Does butter need to be refrigerated?
In this brief guide, we will answer the query, “Does butter need to be refrigerated?” and will discuss some tips to properly store butter on the counter.
Does butter need to be refrigerated?
Yes, butter does need to be refrigerated. The unsalted and whipped butter should be refrigerated if you want to avoid rancidity and spoilage caused by bacteria or yeasts. You should store butter in the refrigerator or freezer if the temperature in your kitchen rises beyond 70 degrees Fahrenheit, even if you want to keep it for a few months.
Is it possible for butter to go bad if it is not kept in the refrigerator?
Butter is often used as a spread and in baking. You must, however, soften or melt it before using it if you want to keep it in the refrigerator. So, rather than keeping butter in the refrigerator, some people keep it out on the counter.
However, butter can be spoiled by psychrotrophs, coliforms, yeasts, and lactic acid bacteria. Bacteria can cause five types of spoilage in butter: First, the surface taint (putrid), which is caused by Shewanella putrefaciens, P. putrefaciens, and Flavobacterium spp. at chilling and refrigeration temperatures within 7–10 days. Second, the rancidity of butter, which is caused by hydrolysis of butterfat with liberation of free fatty acids, by the growth of P. fragi and P. fluorescens. Third, flavor formations, which is caused by Lac. lactis subsp. lactis var. multigenes. Fourth, discoloration caused by growth of molds, yeasts, and bacteria on the surface of butter. Dark, smoky, or greenish color on butter are caused by Alternaria and Cladosporium, small black color by Stemphylium and P. nigrificans, green color by Penicillium, bright reddish-pink color by Fusarium culmorum, and black color by Torula spp. Fifth, the formation of excessive viscosity in buttermilk and sour cream with the growth of encapsulated, slime forming Lactococcus. The spoilage caused by microorganisms can be avoided by adding salt to the butter (1).
Butter contains a lot of fat.
Dairy products, such as butter, are derived from animal milk, generally that of cows. To create buttermilk, milk or cream is churned until it separates into buttermilk and butterfat.
Only butter has such a high-fat content, making it unique among dairy products. With just over 3% fat in milk and almost 40% fat in heavy cream, butter has more than 80% fat content. The remaining 80% is mostly composed of water.
It’s low in carbohydrates and protein compared to other dairy products (0.4% carbohydrates, 0.6% proteins,and 2.5% ash, and can be salted or unsalted). Butter’s thick and spreadable consistency is due to its high-fat content. When refrigerated, it becomes much more difficult to spread out. Butter may be stored at room temperature, which maintains the right consistency for cooking and spreading.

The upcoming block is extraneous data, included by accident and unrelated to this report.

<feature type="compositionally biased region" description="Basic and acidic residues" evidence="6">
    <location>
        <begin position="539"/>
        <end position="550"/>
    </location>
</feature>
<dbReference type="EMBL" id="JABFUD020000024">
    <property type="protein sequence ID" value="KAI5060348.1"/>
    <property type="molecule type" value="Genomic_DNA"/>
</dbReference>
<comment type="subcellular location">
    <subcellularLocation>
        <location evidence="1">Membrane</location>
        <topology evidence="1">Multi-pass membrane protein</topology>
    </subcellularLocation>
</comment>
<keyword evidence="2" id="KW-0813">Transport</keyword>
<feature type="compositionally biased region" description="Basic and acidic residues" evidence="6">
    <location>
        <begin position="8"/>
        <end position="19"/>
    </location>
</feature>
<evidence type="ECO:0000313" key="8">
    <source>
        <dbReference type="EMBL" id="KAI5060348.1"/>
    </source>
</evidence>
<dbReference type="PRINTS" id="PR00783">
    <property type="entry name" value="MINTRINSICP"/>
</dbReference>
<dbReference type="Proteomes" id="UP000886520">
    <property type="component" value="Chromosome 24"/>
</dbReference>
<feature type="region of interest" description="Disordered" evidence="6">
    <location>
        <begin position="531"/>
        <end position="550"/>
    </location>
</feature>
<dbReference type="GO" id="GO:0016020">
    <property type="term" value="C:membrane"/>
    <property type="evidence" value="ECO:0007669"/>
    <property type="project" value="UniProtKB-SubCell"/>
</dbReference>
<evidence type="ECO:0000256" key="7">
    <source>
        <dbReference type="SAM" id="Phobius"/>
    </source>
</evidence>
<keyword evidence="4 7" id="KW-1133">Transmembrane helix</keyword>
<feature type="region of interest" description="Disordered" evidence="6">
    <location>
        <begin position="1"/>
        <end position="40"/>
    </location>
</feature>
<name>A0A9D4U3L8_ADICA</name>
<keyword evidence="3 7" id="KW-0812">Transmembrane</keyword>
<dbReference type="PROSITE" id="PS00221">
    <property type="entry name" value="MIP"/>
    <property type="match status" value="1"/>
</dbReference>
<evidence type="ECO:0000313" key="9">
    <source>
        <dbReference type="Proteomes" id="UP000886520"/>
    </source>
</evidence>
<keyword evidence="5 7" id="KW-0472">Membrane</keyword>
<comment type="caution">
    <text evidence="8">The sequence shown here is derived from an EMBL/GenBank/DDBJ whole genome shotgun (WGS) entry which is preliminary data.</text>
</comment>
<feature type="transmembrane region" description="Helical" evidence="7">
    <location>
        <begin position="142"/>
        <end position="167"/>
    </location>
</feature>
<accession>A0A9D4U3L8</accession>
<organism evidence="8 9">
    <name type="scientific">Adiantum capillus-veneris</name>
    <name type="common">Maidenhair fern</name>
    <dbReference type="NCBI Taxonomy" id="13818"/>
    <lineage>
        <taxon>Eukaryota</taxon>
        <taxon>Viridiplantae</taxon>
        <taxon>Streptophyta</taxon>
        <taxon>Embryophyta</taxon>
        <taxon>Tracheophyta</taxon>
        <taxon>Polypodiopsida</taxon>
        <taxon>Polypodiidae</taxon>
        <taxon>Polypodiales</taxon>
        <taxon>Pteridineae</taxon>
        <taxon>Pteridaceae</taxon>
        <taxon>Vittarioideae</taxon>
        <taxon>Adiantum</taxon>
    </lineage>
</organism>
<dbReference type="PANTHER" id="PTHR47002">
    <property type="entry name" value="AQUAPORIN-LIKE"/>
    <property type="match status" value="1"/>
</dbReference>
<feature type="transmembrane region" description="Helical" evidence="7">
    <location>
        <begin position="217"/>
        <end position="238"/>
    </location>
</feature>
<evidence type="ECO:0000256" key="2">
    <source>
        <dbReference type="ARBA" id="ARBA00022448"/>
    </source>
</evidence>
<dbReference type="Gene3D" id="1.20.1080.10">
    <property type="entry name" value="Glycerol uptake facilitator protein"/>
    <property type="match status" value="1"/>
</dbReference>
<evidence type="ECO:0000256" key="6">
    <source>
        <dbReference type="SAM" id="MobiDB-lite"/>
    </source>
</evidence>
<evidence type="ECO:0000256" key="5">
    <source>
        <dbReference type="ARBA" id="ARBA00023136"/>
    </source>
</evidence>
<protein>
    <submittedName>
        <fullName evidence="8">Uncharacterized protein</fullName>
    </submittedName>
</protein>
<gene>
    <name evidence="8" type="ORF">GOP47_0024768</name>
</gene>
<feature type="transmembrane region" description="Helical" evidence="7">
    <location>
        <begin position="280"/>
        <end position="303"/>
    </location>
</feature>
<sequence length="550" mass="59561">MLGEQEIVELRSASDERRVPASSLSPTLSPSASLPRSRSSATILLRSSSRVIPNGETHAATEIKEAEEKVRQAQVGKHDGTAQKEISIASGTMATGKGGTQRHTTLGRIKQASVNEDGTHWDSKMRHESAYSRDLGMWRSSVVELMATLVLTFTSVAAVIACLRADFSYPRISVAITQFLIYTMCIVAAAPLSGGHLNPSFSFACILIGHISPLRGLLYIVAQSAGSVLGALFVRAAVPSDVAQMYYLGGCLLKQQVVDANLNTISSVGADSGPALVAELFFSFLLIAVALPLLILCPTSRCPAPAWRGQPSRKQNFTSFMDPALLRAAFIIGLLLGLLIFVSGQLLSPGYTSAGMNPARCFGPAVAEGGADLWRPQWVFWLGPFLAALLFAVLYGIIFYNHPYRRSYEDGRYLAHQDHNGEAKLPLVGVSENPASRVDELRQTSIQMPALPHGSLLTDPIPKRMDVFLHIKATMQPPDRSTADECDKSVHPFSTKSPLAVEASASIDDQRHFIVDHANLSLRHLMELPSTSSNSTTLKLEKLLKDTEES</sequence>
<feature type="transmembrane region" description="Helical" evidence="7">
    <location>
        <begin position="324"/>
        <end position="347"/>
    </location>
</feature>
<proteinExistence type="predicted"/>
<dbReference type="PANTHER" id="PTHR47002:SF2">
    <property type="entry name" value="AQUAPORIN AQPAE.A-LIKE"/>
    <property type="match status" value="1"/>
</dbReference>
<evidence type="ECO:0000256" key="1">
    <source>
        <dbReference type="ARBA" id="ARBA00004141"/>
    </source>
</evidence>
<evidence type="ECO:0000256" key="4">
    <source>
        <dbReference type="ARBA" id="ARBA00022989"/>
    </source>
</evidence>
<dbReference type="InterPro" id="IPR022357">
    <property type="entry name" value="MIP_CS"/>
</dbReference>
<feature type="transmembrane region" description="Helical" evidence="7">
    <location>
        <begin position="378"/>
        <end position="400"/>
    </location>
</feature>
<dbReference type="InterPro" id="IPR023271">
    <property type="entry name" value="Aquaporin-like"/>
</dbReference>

Milk fat contains more than 400 different fatty acids, including saturated fatty acids (66%), monounsaturated fatty acids (30%) and polyunsaturated fatty acids (4%) (4).
Butter Doesn’t Go Bad as Fast as Other Dairy Products
When it comes to dairy products, butter has a higher fat content and lower water level, making it less likely to encourage bacterial development. Salting the butter further reduces its water content, therefore reducing the likelihood of germs flourishing.
The high salt concentration in the serum-in-lipid emulsion of butter limits the growth of contaminating bacteria to the small amount of nutrients trapped within the droplets that contain the microbes. However, psychrotrophic bacteria can grow and produce lipases in refrigerated salted butter if the moisture and salt are not evenly distributed. Microbial lipases remaining in the butter can hydrolyze the fat even during frozen storage (2).
Bacteria Cannot Grow on Salted Foods. Only one species of a bacterium can live in salted butter, according to the US Food and Drug Administration (FDA). While most germs can thrive in unsalted butter.
Bacteria were put to butter in a study to assess the butter’s shelf life, and researchers found that a variety of bacteria thrived. Bacterial levels were much lower than expected after three weeks, indicating that butter does not promote the development of the majority of bacteria.
As a result, even when stored at room temperature, ordinary, salted butter poses little danger of bacterial infection. Butter is made with the knowledge that it will not be refrigerated, which is why it is so expensive. On the other hand, unsalted and whipped varieties have their own set of problems.
However, sodium chloride has been shown to be a lipid pro-oxidant factor in different foods and food systems, and chloride has been identified as the active component in this reaction. Commercial salt also contains metal ion impurities that enhance its pro-oxidant effect; metals act as catalysts lowering the activation energy of the lipid oxidation reactions, thus increasing the rate at which these reactions take place. That means, even if, when stored at room temperature, the salted butter may not suffer bacterial spoilage, it is prone to suffer rancidity caused by oxidation of fatty acids (4).